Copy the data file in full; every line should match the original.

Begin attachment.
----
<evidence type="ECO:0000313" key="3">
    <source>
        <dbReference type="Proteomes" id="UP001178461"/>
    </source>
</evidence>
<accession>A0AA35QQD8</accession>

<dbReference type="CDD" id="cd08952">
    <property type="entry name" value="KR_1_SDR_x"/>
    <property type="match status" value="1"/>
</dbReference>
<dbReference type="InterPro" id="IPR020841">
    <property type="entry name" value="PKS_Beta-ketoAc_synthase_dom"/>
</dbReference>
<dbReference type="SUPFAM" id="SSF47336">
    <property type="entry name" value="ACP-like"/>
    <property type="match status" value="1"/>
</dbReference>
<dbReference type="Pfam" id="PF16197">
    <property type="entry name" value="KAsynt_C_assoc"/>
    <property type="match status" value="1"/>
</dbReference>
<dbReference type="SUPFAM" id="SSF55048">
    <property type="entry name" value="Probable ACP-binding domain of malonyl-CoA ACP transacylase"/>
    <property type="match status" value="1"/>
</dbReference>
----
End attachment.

<evidence type="ECO:0000313" key="3">
    <source>
        <dbReference type="Proteomes" id="UP001178461"/>
    </source>
</evidence>
<accession>A0AA35QQD8</accession>

<dbReference type="CDD" id="cd08952">
    <property type="entry name" value="KR_1_SDR_x"/>
    <property type="match status" value="1"/>
</dbReference>
<dbReference type="InterPro" id="IPR020841">
    <property type="entry name" value="PKS_Beta-ketoAc_synthase_dom"/>
</dbReference>
<dbReference type="SUPFAM" id="SSF47336">
    <property type="entry name" value="ACP-like"/>
    <property type="match status" value="1"/>
</dbReference>
<dbReference type="Pfam" id="PF16197">
    <property type="entry name" value="KAsynt_C_assoc"/>
    <property type="match status" value="1"/>
</dbReference>
<dbReference type="SUPFAM" id="SSF55048">
    <property type="entry name" value="Probable ACP-binding domain of malonyl-CoA ACP transacylase"/>
    <property type="match status" value="1"/>
</dbReference>